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I've got a lot of respect for the deep-league hustle and also understand the frustration when owners see a waiver wire column and everyone in the column was drafted in their league. Even if the column helps 80 percent of Fantasy owners who read it, the 20 percent have that experience too often. So how about a waiver wire for those of you in deeper leagues? The following five players are owned in less than 25 percent of leagues and a couple of them are interesting in standard leagues as well.
Yes, it was the Royals, but, man it was good to see a healthy Nick Tropeano on the mound and pitching well. In his first start since 2016, Tropeano struck out six Royals over 6.2 shutout innings while walking just two. There were a lot of encouraging things about this start, but the most encouraging was the fact that he threw 88 pitches in his first outing of the season.
In 2015 and 2016 combined, Tropeano posted a 3.65 ERA, striking out a batter per inning. His control was not good in 2016, but overall it was an enticing profile for a 25 year old starting pitcher. Of course, injuries are a concern. But not when a guy is 4 percent owned. I'd take a flyer on Tropeano in any league 12 teams or deeper.
Junior Guerra wasn't quite as impressive as Tropeano in his season debut on Wednesday, but he's also not quite as good a pitcher. Guerra has a K/9 under eight for his career and when we last saw him he looked like one of the worst pitchers in the league. But in a 15-team league or deeper (and especially in any NL-only league) the chance that Guerra recaptures that 2016 magic is worth a roster spot.
I don't really believe Guerra could be a 2.81 ERA guy again, but his FIP in 2016 was 3.70 and he had a 1.13 WHIP. If he can give a sub-four ERA and a WHIP under 1.2 he should win plenty of games as well.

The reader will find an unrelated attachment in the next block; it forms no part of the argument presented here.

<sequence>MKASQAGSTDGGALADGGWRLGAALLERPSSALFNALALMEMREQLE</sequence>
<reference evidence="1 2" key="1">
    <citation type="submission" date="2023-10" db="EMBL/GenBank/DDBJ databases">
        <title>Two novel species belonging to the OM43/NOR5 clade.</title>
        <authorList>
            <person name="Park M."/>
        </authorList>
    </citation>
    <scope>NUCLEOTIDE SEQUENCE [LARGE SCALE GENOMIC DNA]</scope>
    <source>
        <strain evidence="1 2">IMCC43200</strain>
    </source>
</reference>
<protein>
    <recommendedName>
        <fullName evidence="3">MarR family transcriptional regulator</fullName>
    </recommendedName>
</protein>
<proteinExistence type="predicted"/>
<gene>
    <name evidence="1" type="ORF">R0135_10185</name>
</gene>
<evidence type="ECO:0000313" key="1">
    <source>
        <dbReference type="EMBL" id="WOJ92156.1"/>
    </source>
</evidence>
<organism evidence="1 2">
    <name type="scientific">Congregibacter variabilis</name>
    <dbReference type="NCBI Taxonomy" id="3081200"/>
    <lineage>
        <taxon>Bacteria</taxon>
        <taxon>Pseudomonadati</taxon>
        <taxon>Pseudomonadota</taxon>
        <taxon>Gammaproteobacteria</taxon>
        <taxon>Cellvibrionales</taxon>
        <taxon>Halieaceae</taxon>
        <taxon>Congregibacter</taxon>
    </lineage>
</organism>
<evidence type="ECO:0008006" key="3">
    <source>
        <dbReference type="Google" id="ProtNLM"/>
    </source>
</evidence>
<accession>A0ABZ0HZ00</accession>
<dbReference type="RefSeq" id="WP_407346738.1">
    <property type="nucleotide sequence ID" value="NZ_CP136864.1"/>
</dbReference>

There was a time when Joe Mauer hitting .400 in April wouldn't be that surprising at all. He was one of the best contact hitters in baseball, striking out 10 percent of the time and posting an extremely high BABIP because of his contact skills. That's not exactly what's happening right now (15.9 percent K rate) but Mauer is clearly locked in. His hard contact rate (40.7 percent) is his highest since 2010. His ground ball rate (44.4 percent) is the lowest of his career.
Injuries and shifts ruined any chance Joe Mauer ever had at hitting .400, and he's not going to keep this up. The .519 BABIP may regress .150 points. But as long as Mauer is seeing the ball and hitting the ball like this, he's going to be a good source of batting average. I'd even expect a few home runs pretty soon as well.
Jurickson Profar has 749 plate appearances in the major leagues and he's done nothing to make us believe he belongs. He has a .287 wOBA and a career 26.6 percent hard contact rate. But with injuries to Rougned Odor and Elvis Andrus, Profar is getting one more shot with the Rangers. In deeper leagues, you should give him one more too.
Profar is still just 25 years old and he's a long way removed from when he was the No. 1 prospect in baseball in 2013. It's probably instructive to look at his Triple-A numbers form back then. As a 20-year-old he posted a .278/.370/.438 slash line at Round Rock. Four years later he posted a .287/.383/.428 line for the same ball club. It's certainly possible that Profar is just a AAAA player, but with his pedigree I'd like to give him one more chance.
Thursday night's performance is exactly why you have Chris Stratton on your roster. In a great matchup in a big park, Stratton threw seven shutout innings with just four strikeouts. He's a fly ball pitcher who doesn't strike a lot guys out, and you can't use him in small parks. Which will make his next start really interesting. Stratton will go to Chase Field in another test for the humidor. With a second start next week against the Angels, Stratton should be a popular two-start streamer.